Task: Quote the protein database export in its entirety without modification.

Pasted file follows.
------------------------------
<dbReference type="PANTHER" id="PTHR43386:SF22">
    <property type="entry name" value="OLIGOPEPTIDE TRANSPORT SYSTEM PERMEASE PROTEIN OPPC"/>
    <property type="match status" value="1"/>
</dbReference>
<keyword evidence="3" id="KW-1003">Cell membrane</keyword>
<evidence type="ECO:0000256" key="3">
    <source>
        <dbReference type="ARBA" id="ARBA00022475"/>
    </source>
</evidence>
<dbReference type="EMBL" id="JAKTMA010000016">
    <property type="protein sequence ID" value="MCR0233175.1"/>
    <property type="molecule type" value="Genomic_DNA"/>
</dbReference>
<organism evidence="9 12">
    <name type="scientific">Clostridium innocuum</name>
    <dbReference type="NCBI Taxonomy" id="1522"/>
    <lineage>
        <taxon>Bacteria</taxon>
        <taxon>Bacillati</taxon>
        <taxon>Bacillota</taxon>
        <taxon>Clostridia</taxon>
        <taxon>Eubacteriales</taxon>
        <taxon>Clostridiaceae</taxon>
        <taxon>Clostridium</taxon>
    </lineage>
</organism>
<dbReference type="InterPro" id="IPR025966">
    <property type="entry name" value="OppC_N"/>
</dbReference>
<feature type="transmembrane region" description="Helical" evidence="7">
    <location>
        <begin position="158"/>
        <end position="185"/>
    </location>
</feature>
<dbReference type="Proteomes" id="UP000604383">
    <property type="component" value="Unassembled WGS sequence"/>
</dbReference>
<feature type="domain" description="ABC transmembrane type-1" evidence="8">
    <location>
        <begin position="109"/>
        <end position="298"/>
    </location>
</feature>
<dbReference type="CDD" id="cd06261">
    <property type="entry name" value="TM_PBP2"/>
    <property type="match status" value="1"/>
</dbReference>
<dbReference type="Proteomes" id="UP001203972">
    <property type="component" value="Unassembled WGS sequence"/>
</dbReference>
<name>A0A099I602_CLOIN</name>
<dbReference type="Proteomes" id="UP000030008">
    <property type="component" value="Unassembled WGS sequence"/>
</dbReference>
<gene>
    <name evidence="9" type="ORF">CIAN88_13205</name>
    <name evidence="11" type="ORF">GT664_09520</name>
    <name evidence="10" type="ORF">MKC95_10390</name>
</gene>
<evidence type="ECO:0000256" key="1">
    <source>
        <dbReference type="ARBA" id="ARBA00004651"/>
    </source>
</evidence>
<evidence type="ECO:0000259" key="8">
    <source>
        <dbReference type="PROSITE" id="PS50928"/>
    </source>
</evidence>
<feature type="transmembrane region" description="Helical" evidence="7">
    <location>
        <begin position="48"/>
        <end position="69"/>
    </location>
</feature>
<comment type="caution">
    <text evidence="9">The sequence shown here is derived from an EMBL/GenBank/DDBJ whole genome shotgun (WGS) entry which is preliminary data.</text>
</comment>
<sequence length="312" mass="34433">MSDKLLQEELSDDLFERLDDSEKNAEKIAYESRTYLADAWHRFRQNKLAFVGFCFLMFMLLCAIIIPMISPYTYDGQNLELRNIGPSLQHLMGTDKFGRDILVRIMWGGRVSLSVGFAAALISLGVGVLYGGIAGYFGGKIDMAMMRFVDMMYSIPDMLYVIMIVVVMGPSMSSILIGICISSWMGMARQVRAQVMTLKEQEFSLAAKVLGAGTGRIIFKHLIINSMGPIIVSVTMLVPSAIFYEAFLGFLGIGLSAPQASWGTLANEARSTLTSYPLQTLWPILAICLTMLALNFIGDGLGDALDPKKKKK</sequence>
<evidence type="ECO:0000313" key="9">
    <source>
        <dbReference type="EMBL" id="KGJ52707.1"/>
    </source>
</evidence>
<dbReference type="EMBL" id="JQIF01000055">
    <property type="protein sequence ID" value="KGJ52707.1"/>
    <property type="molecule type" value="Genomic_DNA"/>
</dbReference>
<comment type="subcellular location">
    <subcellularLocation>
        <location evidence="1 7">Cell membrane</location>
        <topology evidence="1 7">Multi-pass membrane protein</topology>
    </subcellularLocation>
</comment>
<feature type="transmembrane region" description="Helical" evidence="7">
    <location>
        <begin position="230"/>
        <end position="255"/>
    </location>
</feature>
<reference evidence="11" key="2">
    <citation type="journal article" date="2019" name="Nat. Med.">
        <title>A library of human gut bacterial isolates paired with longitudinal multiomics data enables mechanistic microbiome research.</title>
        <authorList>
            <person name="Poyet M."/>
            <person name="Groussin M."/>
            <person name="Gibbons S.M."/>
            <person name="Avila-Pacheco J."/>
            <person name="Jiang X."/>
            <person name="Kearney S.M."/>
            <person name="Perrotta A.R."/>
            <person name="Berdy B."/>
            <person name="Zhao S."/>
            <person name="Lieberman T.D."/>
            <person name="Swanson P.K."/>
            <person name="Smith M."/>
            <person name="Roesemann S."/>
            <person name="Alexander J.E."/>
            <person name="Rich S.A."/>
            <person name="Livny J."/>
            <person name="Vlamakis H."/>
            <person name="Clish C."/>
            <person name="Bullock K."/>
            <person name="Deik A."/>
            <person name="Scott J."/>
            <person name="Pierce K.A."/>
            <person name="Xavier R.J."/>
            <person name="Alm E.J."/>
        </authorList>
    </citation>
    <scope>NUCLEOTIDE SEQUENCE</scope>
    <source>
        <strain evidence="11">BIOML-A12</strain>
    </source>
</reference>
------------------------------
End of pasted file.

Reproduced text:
<dbReference type="PANTHER" id="PTHR43386:SF22">
    <property type="entry name" value="OLIGOPEPTIDE TRANSPORT SYSTEM PERMEASE PROTEIN OPPC"/>
    <property type="match status" value="1"/>
</dbReference>
<keyword evidence="3" id="KW-1003">Cell membrane</keyword>
<evidence type="ECO:0000256" key="3">
    <source>
        <dbReference type="ARBA" id="ARBA00022475"/>
    </source>
</evidence>
<dbReference type="EMBL" id="JAKTMA010000016">
    <property type="protein sequence ID" value="MCR0233175.1"/>
    <property type="molecule type" value="Genomic_DNA"/>
</dbReference>
<organism evidence="9 12">
    <name type="scientific">Clostridium innocuum</name>
    <dbReference type="NCBI Taxonomy" id="1522"/>
    <lineage>
        <taxon>Bacteria</taxon>
        <taxon>Bacillati</taxon>
        <taxon>Bacillota</taxon>
        <taxon>Clostridia</taxon>
        <taxon>Eubacteriales</taxon>
        <taxon>Clostridiaceae</taxon>
        <taxon>Clostridium</taxon>
    </lineage>
</organism>
<dbReference type="InterPro" id="IPR025966">
    <property type="entry name" value="OppC_N"/>
</dbReference>
<feature type="transmembrane region" description="Helical" evidence="7">
    <location>
        <begin position="158"/>
        <end position="185"/>
    </location>
</feature>
<dbReference type="Proteomes" id="UP000604383">
    <property type="component" value="Unassembled WGS sequence"/>
</dbReference>
<feature type="domain" description="ABC transmembrane type-1" evidence="8">
    <location>
        <begin position="109"/>
        <end position="298"/>
    </location>
</feature>
<dbReference type="CDD" id="cd06261">
    <property type="entry name" value="TM_PBP2"/>
    <property type="match status" value="1"/>
</dbReference>
<dbReference type="Proteomes" id="UP001203972">
    <property type="component" value="Unassembled WGS sequence"/>
</dbReference>
<name>A0A099I602_CLOIN</name>
<dbReference type="Proteomes" id="UP000030008">
    <property type="component" value="Unassembled WGS sequence"/>
</dbReference>
<gene>
    <name evidence="9" type="ORF">CIAN88_13205</name>
    <name evidence="11" type="ORF">GT664_09520</name>
    <name evidence="10" type="ORF">MKC95_10390</name>
</gene>
<evidence type="ECO:0000256" key="1">
    <source>
        <dbReference type="ARBA" id="ARBA00004651"/>
    </source>
</evidence>
<evidence type="ECO:0000259" key="8">
    <source>
        <dbReference type="PROSITE" id="PS50928"/>
    </source>
</evidence>
<feature type="transmembrane region" description="Helical" evidence="7">
    <location>
        <begin position="48"/>
        <end position="69"/>
    </location>
</feature>
<comment type="caution">
    <text evidence="9">The sequence shown here is derived from an EMBL/GenBank/DDBJ whole genome shotgun (WGS) entry which is preliminary data.</text>
</comment>
<sequence length="312" mass="34433">MSDKLLQEELSDDLFERLDDSEKNAEKIAYESRTYLADAWHRFRQNKLAFVGFCFLMFMLLCAIIIPMISPYTYDGQNLELRNIGPSLQHLMGTDKFGRDILVRIMWGGRVSLSVGFAAALISLGVGVLYGGIAGYFGGKIDMAMMRFVDMMYSIPDMLYVIMIVVVMGPSMSSILIGICISSWMGMARQVRAQVMTLKEQEFSLAAKVLGAGTGRIIFKHLIINSMGPIIVSVTMLVPSAIFYEAFLGFLGIGLSAPQASWGTLANEARSTLTSYPLQTLWPILAICLTMLALNFIGDGLGDALDPKKKKK</sequence>
<evidence type="ECO:0000313" key="9">
    <source>
        <dbReference type="EMBL" id="KGJ52707.1"/>
    </source>
</evidence>
<dbReference type="EMBL" id="JQIF01000055">
    <property type="protein sequence ID" value="KGJ52707.1"/>
    <property type="molecule type" value="Genomic_DNA"/>
</dbReference>
<comment type="subcellular location">
    <subcellularLocation>
        <location evidence="1 7">Cell membrane</location>
        <topology evidence="1 7">Multi-pass membrane protein</topology>
    </subcellularLocation>
</comment>
<feature type="transmembrane region" description="Helical" evidence="7">
    <location>
        <begin position="230"/>
        <end position="255"/>
    </location>
</feature>
<reference evidence="11" key="2">
    <citation type="journal article" date="2019" name="Nat. Med.">
        <title>A library of human gut bacterial isolates paired with longitudinal multiomics data enables mechanistic microbiome research.</title>
        <authorList>
            <person name="Poyet M."/>
            <person name="Groussin M."/>
            <person name="Gibbons S.M."/>
            <person name="Avila-Pacheco J."/>
            <person name="Jiang X."/>
            <person name="Kearney S.M."/>
            <person name="Perrotta A.R."/>
            <person name="Berdy B."/>
            <person name="Zhao S."/>
            <person name="Lieberman T.D."/>
            <person name="Swanson P.K."/>
            <person name="Smith M."/>
            <person name="Roesemann S."/>
            <person name="Alexander J.E."/>
            <person name="Rich S.A."/>
            <person name="Livny J."/>
            <person name="Vlamakis H."/>
            <person name="Clish C."/>
            <person name="Bullock K."/>
            <person name="Deik A."/>
            <person name="Scott J."/>
            <person name="Pierce K.A."/>
            <person name="Xavier R.J."/>
            <person name="Alm E.J."/>
        </authorList>
    </citation>
    <scope>NUCLEOTIDE SEQUENCE</scope>
    <source>
        <strain evidence="11">BIOML-A12</strain>
    </source>
</reference>